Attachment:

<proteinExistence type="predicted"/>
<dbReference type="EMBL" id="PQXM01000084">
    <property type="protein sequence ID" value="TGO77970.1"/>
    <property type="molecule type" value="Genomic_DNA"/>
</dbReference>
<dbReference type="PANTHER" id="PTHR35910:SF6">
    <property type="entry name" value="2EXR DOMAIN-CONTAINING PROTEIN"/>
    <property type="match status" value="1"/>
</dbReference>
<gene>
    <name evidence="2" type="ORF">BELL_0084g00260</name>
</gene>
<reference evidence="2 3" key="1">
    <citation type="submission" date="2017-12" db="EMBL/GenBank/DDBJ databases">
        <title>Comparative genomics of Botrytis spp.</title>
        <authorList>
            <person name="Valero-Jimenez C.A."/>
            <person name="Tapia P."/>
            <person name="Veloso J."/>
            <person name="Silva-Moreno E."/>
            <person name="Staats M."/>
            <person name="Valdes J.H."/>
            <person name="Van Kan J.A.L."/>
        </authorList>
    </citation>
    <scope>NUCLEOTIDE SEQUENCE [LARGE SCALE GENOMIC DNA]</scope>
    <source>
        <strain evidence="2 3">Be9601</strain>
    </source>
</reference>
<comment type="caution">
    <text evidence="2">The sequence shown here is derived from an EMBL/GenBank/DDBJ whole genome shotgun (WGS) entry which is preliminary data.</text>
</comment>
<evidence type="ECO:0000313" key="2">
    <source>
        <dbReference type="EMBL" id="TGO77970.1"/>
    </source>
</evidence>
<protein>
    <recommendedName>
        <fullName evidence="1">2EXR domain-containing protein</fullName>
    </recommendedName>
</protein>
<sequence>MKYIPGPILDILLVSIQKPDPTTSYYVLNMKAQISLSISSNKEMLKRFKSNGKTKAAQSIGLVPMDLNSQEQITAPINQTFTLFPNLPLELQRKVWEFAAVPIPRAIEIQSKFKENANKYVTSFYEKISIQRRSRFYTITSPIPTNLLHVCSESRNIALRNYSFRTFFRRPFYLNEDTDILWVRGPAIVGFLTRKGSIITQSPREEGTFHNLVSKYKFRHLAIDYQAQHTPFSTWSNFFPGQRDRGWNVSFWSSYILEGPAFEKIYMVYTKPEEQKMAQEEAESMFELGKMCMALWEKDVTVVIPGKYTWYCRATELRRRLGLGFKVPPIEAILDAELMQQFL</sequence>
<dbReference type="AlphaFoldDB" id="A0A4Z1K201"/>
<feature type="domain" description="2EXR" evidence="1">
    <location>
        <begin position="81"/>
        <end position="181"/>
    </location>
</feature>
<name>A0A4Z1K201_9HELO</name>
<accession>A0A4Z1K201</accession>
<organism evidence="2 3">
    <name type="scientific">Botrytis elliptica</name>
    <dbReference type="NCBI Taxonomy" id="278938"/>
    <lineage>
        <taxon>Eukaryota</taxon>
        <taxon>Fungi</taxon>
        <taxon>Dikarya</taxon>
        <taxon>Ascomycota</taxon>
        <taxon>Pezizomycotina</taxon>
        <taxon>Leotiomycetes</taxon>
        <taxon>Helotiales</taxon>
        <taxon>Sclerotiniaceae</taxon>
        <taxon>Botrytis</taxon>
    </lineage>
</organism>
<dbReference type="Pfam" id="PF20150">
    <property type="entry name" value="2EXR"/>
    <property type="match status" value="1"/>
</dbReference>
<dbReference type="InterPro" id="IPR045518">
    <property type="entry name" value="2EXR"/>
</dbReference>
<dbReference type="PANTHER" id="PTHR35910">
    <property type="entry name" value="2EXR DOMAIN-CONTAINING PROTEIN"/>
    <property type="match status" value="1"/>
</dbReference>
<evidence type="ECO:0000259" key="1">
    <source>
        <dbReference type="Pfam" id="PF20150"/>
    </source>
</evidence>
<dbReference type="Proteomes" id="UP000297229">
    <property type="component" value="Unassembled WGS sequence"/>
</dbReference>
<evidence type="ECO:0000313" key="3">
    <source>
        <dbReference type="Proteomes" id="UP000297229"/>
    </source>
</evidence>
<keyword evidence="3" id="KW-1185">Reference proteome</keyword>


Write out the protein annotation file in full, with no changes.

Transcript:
<proteinExistence type="predicted"/>
<dbReference type="EMBL" id="PQXM01000084">
    <property type="protein sequence ID" value="TGO77970.1"/>
    <property type="molecule type" value="Genomic_DNA"/>
</dbReference>
<dbReference type="PANTHER" id="PTHR35910:SF6">
    <property type="entry name" value="2EXR DOMAIN-CONTAINING PROTEIN"/>
    <property type="match status" value="1"/>
</dbReference>
<gene>
    <name evidence="2" type="ORF">BELL_0084g00260</name>
</gene>
<reference evidence="2 3" key="1">
    <citation type="submission" date="2017-12" db="EMBL/GenBank/DDBJ databases">
        <title>Comparative genomics of Botrytis spp.</title>
        <authorList>
            <person name="Valero-Jimenez C.A."/>
            <person name="Tapia P."/>
            <person name="Veloso J."/>
            <person name="Silva-Moreno E."/>
            <person name="Staats M."/>
            <person name="Valdes J.H."/>
            <person name="Van Kan J.A.L."/>
        </authorList>
    </citation>
    <scope>NUCLEOTIDE SEQUENCE [LARGE SCALE GENOMIC DNA]</scope>
    <source>
        <strain evidence="2 3">Be9601</strain>
    </source>
</reference>
<comment type="caution">
    <text evidence="2">The sequence shown here is derived from an EMBL/GenBank/DDBJ whole genome shotgun (WGS) entry which is preliminary data.</text>
</comment>
<evidence type="ECO:0000313" key="2">
    <source>
        <dbReference type="EMBL" id="TGO77970.1"/>
    </source>
</evidence>
<protein>
    <recommendedName>
        <fullName evidence="1">2EXR domain-containing protein</fullName>
    </recommendedName>
</protein>
<sequence>MKYIPGPILDILLVSIQKPDPTTSYYVLNMKAQISLSISSNKEMLKRFKSNGKTKAAQSIGLVPMDLNSQEQITAPINQTFTLFPNLPLELQRKVWEFAAVPIPRAIEIQSKFKENANKYVTSFYEKISIQRRSRFYTITSPIPTNLLHVCSESRNIALRNYSFRTFFRRPFYLNEDTDILWVRGPAIVGFLTRKGSIITQSPREEGTFHNLVSKYKFRHLAIDYQAQHTPFSTWSNFFPGQRDRGWNVSFWSSYILEGPAFEKIYMVYTKPEEQKMAQEEAESMFELGKMCMALWEKDVTVVIPGKYTWYCRATELRRRLGLGFKVPPIEAILDAELMQQFL</sequence>
<dbReference type="AlphaFoldDB" id="A0A4Z1K201"/>
<feature type="domain" description="2EXR" evidence="1">
    <location>
        <begin position="81"/>
        <end position="181"/>
    </location>
</feature>
<name>A0A4Z1K201_9HELO</name>
<accession>A0A4Z1K201</accession>
<organism evidence="2 3">
    <name type="scientific">Botrytis elliptica</name>
    <dbReference type="NCBI Taxonomy" id="278938"/>
    <lineage>
        <taxon>Eukaryota</taxon>
        <taxon>Fungi</taxon>
        <taxon>Dikarya</taxon>
        <taxon>Ascomycota</taxon>
        <taxon>Pezizomycotina</taxon>
        <taxon>Leotiomycetes</taxon>
        <taxon>Helotiales</taxon>
        <taxon>Sclerotiniaceae</taxon>
        <taxon>Botrytis</taxon>
    </lineage>
</organism>
<dbReference type="Pfam" id="PF20150">
    <property type="entry name" value="2EXR"/>
    <property type="match status" value="1"/>
</dbReference>
<dbReference type="InterPro" id="IPR045518">
    <property type="entry name" value="2EXR"/>
</dbReference>
<dbReference type="PANTHER" id="PTHR35910">
    <property type="entry name" value="2EXR DOMAIN-CONTAINING PROTEIN"/>
    <property type="match status" value="1"/>
</dbReference>
<evidence type="ECO:0000259" key="1">
    <source>
        <dbReference type="Pfam" id="PF20150"/>
    </source>
</evidence>
<dbReference type="Proteomes" id="UP000297229">
    <property type="component" value="Unassembled WGS sequence"/>
</dbReference>
<evidence type="ECO:0000313" key="3">
    <source>
        <dbReference type="Proteomes" id="UP000297229"/>
    </source>
</evidence>
<keyword evidence="3" id="KW-1185">Reference proteome</keyword>